Dec 17, 2020 I Paul Seaburn

Frankenswine, Ice Hotel, Circular Runways and More Mysterious News Briefly — December 16, 2020

Mysterious News Briefly -- December 16, 2020

An engineer at the Royal Netherlands Aerospace Centre claims that all airport congestion and noise pollution problems could be solved by building runways in circles around the terminal, which would allow takeoffs and landings from any direction and in any weather conditions, with one circular runaway handling the traffic of four conventional ones. Will pilots have to remember that British airport runways turn to the left?

A gamma ray burst may have been detected in GN-z11, the oldest galaxy in the universe, and astronomers think it occurred just 400 million years after the Big Bang. Apparently, newborn galaxies suffer from gas just like human babies.

A NASA scientist has proposed a hypothetical new telescope design that would use the Sun as a gigantic gravitational lens, making it powerful enough to discern individual continents on the surfaces of planets in other star systems. The line between astronomer and voyeur just got a little more blurry.

A recent study found that robots can encourage humans to take greater risks in a simulated gambling scenario than they would if there was nothing to influence their bets. This could save Las Vegas if they can figure out how to merge these robots with an ATM.

NASA researchers say they are able to use satellite and ground-based observatories to track noticeable changes in the Earth’s environment caused by the COVID-19 pandemic. Next, they’ll try and convince us that the Elf on the Shelf is tracking who is wearing masks.

As it has since 1989, the Swedish village of Jukkasjärvi, 125 miles north of the Arctic Circle, has opened its ice hotel with 12 suites made using nothing but snow and frozen water. It’s expensive, but it’s worth it knowing that you’ll never get woken up by the sound of the hallway ice machine.

The mummy of a man who lived in the Lower Pecos Canyonlands of Texas between 1,000 and 1,400 years ago and died from a horrible case of constipation after being cared for by friends and relatives in an early form of hospice shows that he apparently ate nothing but legless grasshoppers for the last months of his life. His friends were unaware of Aesop or they would have known that ants work better than grasshoppers.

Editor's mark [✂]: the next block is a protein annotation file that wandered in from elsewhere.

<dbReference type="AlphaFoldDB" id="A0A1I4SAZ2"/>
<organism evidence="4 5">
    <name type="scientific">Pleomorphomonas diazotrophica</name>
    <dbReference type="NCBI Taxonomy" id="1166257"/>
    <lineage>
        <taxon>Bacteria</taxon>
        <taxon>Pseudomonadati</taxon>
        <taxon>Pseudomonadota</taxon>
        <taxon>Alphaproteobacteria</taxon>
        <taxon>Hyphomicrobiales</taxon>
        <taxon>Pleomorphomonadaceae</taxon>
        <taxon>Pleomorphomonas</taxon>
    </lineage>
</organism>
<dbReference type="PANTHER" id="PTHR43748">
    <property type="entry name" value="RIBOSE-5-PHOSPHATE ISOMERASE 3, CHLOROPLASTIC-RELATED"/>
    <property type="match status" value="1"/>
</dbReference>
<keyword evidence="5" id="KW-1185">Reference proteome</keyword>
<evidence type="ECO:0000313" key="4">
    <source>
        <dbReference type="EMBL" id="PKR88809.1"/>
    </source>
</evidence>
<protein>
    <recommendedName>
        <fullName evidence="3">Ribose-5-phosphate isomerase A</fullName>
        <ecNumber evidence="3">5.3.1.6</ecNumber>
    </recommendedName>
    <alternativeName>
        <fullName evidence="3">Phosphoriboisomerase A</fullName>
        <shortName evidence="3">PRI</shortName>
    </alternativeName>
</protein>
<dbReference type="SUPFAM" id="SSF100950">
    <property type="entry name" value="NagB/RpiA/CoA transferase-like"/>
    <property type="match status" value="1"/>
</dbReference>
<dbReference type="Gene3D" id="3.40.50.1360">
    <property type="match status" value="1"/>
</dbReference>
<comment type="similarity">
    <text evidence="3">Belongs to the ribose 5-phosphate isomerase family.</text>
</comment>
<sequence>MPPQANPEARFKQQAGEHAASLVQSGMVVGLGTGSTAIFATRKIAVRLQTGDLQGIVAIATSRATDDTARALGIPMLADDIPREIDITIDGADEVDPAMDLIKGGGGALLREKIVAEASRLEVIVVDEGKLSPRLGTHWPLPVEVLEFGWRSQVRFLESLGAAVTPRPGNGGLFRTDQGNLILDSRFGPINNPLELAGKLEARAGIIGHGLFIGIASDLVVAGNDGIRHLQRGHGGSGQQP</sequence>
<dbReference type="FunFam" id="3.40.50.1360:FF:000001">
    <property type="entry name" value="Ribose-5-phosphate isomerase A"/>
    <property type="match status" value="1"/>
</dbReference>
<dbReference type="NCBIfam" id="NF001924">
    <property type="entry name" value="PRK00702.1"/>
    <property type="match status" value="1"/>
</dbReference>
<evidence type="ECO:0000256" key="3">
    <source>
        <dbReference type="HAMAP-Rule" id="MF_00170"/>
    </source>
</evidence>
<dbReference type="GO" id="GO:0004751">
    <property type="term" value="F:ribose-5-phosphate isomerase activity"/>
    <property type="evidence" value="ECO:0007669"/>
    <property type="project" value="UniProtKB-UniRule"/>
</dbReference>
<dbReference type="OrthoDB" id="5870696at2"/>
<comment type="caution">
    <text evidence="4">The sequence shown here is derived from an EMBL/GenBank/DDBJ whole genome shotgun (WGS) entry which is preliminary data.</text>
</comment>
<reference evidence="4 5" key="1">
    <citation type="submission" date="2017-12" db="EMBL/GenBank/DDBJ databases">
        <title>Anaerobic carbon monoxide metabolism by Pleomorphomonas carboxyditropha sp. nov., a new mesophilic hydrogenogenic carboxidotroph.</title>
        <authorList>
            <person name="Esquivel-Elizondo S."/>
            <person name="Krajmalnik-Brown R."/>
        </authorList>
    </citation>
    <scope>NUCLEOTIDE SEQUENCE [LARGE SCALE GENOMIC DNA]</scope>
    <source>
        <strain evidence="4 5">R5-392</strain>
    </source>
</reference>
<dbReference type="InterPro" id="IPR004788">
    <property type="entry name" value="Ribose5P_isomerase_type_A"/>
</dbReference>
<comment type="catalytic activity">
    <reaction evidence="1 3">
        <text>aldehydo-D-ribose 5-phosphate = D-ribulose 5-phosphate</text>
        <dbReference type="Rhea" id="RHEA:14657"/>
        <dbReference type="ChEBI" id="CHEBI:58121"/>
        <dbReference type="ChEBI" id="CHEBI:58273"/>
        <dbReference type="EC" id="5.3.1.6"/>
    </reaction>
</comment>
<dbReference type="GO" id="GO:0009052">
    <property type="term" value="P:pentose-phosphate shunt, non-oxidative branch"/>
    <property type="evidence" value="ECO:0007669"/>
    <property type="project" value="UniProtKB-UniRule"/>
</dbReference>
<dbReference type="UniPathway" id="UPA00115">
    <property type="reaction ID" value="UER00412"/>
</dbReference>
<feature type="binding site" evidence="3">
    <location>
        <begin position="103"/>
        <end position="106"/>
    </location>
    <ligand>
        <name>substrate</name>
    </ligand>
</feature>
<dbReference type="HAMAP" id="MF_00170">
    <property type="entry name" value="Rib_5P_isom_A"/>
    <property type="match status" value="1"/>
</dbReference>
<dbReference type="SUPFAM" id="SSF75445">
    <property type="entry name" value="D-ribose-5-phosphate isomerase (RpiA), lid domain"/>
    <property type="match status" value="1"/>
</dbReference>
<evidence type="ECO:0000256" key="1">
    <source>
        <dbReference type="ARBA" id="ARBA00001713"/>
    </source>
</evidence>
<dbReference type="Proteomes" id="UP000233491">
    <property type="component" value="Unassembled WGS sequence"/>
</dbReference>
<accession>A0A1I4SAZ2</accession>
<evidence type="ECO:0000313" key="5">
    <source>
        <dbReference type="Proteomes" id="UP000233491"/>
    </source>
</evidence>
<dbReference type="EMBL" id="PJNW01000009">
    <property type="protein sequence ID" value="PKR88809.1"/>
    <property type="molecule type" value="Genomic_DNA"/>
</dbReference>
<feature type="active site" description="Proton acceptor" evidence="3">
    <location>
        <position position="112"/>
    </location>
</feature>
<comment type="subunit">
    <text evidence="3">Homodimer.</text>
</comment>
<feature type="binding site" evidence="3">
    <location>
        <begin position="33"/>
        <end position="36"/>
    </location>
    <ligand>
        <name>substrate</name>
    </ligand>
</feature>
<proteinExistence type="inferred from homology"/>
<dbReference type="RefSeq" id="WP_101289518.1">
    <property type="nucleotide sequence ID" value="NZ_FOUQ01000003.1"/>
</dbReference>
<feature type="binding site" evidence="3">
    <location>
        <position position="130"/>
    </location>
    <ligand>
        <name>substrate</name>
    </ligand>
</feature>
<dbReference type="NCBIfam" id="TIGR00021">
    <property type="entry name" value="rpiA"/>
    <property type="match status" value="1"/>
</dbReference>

Even though it tipped over and fell against a wall at its test facility in Texas, SpaceX’s SN9 Starship prototype seems to have made a miraculous recovery and has been spotted heading towards the launch pad for the next test of the huge rocket. Someone needs to check the stock records and see if Elon Musk made a recent huge investment in the makers of duct tape.

The U.S. Food and Drug Administration announced that the GalSafe pig, a genetically modified swine made safe for people with pork allergies, has been approved for human consumption. Hurry up and taste it before Hollywood spoils the experience with movies like ‘Frankenswine’, ‘Silence of the Hams’ and ‘Hogferatu’.

Walmart announced it will begin using fully autonomous box trucks with no safety drivers to make deliveries in Arkansas starting in 2021. This will get really creepy and depressing if they use autonomous greeter bots to open the truck door and say, “Welcome to Walmart.”

Paul Seaburn

Paul Seaburn is the editor at Mysterious Universe and its most prolific writer. He’s written for TV shows such as "The Tonight Show", "Politically Incorrect" and an award-winning children’s program. He's been published in “The New York Times" and "Huffington Post” and has co-authored numerous collections of trivia, puzzles and humor. His “What in the World!” podcast is a fun look at the latest weird and paranormal news, strange sports stories and odd trivia. Paul likes to add a bit of humor to each MU post he crafts. After all, the mysterious doesn't always have to be serious.

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